Originally Posted by nflguy
As for the 240hz(it's 120hz with special backlighting so they call it 240hz). So far I think it's a gimmick. My opinion might change though If I can find some suggested settings online since perhaps different settings would allow the 240hz to make a difference.
To reduce blurring, most 120Hz LCD displays use a system called MEMC (motion estimation and motion compensation) to slip in a new frame between each of the original frames. The end result is one extra frame for every true frame.
You'd think, then, that a 240Hz TV would just double up to achieve an even more blur-free picture. Alas, it's a little more complicated than that. The problem is there are actually two different types of 240Hz, including one that doesn't bill itself as true 240Hz but rather as a "240 effect." Here's a breakdown of the two versions and which companies employ them.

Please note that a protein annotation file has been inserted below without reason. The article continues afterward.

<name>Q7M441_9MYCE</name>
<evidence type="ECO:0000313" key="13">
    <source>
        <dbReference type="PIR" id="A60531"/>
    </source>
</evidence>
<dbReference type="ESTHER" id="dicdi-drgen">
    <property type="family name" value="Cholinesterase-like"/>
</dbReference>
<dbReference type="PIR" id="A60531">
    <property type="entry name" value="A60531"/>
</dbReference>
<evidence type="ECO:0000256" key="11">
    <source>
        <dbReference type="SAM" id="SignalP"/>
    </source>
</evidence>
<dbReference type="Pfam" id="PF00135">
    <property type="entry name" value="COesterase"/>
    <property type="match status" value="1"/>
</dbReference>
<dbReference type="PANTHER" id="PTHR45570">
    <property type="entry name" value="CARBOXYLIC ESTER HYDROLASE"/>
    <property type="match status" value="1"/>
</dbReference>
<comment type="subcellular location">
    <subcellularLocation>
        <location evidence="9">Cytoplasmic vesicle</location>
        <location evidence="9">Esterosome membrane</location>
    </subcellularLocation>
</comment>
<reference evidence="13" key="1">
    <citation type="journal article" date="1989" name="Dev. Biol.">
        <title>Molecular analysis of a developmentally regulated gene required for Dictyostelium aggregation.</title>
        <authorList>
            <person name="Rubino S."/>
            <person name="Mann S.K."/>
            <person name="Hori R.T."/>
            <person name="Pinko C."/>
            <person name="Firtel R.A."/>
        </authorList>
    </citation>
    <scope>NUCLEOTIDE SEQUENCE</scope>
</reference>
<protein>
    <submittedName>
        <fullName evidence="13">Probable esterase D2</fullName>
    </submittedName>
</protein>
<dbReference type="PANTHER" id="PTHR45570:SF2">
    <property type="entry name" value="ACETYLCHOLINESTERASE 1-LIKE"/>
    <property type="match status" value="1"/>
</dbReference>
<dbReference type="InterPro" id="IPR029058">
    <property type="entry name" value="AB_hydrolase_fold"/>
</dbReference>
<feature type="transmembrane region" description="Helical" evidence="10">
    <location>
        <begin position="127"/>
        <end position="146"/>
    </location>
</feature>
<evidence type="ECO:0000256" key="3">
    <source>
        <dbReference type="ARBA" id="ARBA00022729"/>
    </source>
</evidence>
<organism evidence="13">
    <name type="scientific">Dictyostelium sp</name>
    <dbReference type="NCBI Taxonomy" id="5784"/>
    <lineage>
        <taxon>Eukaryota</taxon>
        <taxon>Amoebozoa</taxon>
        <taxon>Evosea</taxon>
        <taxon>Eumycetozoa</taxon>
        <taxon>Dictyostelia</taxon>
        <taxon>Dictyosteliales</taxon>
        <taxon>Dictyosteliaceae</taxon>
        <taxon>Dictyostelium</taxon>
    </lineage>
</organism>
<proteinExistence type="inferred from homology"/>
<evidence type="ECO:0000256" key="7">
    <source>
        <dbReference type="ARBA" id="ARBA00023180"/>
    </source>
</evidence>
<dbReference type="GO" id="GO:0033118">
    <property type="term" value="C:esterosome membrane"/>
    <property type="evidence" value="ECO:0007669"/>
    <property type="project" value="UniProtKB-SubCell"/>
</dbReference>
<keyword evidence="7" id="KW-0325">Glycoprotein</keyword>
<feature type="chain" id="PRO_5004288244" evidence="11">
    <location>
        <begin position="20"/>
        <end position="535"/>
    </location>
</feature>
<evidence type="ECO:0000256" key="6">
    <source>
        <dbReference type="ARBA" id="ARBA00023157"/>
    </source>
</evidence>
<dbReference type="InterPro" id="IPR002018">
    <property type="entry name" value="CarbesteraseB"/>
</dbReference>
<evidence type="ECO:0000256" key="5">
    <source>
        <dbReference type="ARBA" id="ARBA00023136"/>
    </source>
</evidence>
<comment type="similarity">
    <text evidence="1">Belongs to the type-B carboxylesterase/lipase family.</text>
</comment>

MEMC (motion estimation-motion compensation): Both Sony and Samsung 240Hz sets use MEMC to basically double the 120Hz process described above. However, instead of getting one extra frame for each "true" frame, you actually get three extra frames. (See reviews of the Sony KDL-52XBR7, the Sony KDL-XBR9 series and the Samsung LNB750 series).
Scanning backlight (240 effect): LG, Toshiba, and Vizio
use what's called "scanning backlight" technology. Such TVs use MEMC once to get to 120Hz, but instead of doubling the interpolation, a backlight flashes on and off very quickly to achieve what Toshiba calls a "240Hz effect." LG, for its part, fails to make that distinction and uses the 240Hz term without qualification to describe its scanning-backlight models.http://reviews.cnet.com/8301-18438_7-10243372-82.html